Brant James
Wednesday December 16th, 2009

Terry Angstadt sat at a table on a stage in a darkened Orlando conference hall last week, patiently waiting his turn to espouse the power and the glory of the Izod Indycar Series on huge video panels and through booming speakers. NASCAR's chief marketing officer Steve Phelps was concluding his presentation to the gathered attendees of the Motor Sport Business Forum North America -- the "800-pound gorilla in the room," as organizer Zak Brown dubbed NASCAR, always seems to go first -- and Angstadt had many new developments to share, many pieces of evidence that his open wheel series might finally be making some in-roads back toward a greater identity in American sporting relevance.

But right there, three clicks into Angstadt's video display, a 105-pound gorilla displayed just how much power she has in affecting the futures of both NASCAR and the IndyCar Series.

Under the "brand attributes" list was a massive mug of Indy's most popular driver, media dynamo, and -- three hours later -- official member of NASCAR's JR Motorsports Nationwide Series team for part of the next two seasons at least. Danica Patrick, who made her announcement in Phoenix, can own a room from a half continent away.

She is the image, the marketing tool, the symbol of mainstream potential that will not be suppressed. Her power and her ambition assure that. She has been rather absurdly called the salvation of the Nationwide Series and blamed for being the possible undoing of all that the Indycar Series has recouped in the last few years with her assistance. All this before she ever takes her first laps in a stock car in seven years; even before she determines if she has the skill or the appetite for it.

But Patrick, all five-foot-nothing, overly-firm-handshake and tough-chick demeanor, creates a wave and a wake. Within the darkened room of that Orlando Hilton, four men with a personal interest in that ambition or a vested interest in her future, sat within feet of each other, discussing, debating separately the business of motorsports that she is so certain to impact for the next several years. They were, in effect, the ghosts of Danica past, present and possible future.

We spoke to each of them.

The three-time Champ Car champion and 1986 Indianapolis 500-winner noticed Patrick when she won the Pro Division of the Grand Prix of Long Beach Pro/Celebrity race in 2002. He signed her to a contract and began subsidizing her until she made her Indycar debut with Rahal Letterman in 2005. Patrick left after two seasons when they came to an impasse over a new contract, and she sought the greater opportunity provided by the larger Andretti Green Racing team.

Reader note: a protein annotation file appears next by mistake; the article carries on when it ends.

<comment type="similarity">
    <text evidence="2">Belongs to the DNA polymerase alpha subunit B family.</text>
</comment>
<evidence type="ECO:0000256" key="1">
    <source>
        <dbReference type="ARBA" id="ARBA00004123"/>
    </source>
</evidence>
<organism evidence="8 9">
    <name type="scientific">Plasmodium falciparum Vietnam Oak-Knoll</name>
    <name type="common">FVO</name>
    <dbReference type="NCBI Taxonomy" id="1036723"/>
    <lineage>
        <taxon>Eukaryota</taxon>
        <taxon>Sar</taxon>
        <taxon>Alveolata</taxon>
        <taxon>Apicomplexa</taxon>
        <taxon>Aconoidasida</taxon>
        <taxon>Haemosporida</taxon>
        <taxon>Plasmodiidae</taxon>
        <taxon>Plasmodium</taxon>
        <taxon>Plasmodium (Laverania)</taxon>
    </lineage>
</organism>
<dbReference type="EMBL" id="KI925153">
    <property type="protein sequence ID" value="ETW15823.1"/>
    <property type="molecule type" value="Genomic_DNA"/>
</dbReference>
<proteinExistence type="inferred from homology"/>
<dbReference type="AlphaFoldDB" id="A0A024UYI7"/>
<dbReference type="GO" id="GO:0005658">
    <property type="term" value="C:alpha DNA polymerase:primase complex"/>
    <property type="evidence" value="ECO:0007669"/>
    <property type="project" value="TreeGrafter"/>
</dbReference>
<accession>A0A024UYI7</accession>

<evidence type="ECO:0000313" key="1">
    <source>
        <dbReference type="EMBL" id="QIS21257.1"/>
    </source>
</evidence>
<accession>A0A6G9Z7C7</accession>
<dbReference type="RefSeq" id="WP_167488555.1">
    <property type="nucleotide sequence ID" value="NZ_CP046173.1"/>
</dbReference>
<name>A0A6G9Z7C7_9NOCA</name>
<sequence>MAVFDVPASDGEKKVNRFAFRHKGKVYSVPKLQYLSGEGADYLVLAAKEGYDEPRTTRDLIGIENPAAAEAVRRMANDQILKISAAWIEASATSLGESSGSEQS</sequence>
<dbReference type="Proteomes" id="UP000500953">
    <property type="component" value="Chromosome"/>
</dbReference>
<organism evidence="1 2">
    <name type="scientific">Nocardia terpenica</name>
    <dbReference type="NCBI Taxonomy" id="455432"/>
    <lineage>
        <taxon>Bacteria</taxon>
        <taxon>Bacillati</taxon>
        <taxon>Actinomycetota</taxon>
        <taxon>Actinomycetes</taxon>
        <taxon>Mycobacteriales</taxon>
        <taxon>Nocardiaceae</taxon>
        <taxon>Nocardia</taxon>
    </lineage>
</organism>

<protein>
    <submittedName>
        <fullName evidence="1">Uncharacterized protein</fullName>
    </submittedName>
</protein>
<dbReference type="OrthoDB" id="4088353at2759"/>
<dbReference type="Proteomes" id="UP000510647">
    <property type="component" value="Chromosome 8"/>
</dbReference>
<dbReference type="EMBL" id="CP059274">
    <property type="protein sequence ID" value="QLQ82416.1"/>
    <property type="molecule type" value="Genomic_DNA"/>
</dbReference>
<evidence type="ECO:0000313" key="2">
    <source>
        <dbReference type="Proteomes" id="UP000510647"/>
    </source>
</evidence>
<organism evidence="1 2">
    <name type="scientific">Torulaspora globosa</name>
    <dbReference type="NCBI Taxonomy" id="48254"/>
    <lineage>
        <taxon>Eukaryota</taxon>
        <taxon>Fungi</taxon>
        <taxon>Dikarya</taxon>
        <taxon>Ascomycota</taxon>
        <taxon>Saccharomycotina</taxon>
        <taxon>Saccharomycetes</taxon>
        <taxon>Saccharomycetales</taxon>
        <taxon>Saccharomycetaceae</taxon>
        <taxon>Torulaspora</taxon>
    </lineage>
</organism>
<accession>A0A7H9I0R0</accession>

SI.com: Having seen Patrick from her earliest days as a professional, how she learns, how she adapts, can she become a competitive stock car driver racing on a very limited basis the next two years?

Rahal: When Danica came into IndyCars, she was fortunate to have two very good teammates (2004 Indianapolis 500-winner Buddy Rice and Vitor Meira). We had the setup. We won four or five races, should have won a championship. Buddy won the 500. So all she had to do was really drive the car. A lot of drivers don't have that. They get in and they have to figure it out. In that respect, she was lucky. Now, I give her all credit. She's consistent for sure. She may not have the ultimate pace, but she stays out of trouble and generally that means she can finish in the top six or seven.

The NASCAR thing: good team, although I don't know the relationship between (Dale Earnhardt Jr.)'s team and (Hendrick Motorsports). His performance is nowhere near (Jimmie) Johnson and (Jeff) Gordon, so it's hard to know just how much information flows back and forth. The biggest thing is the information, how quickly can she learn it. I have no question that she'll be able to drive a stock car around.

It's a chance for her to make some money, I guess. NASCAR is a bigger pond than Indycar, although her popularity exceeds what's available in the IndyCar Series. So, how much bigger is she going to be in NASCAR? She's as big as anyone in NASCAR, to a large extent. So in terms of popularity, is it going to get any better? But she's got smart people, I would presume, behind her at IMG, and with a chance for her to make some money. I think she needs to do that. You never know how long your career is going to be.

SI.com: She's always made it pretty clear that she understood she had to capitalize on her opportunities when presented, right?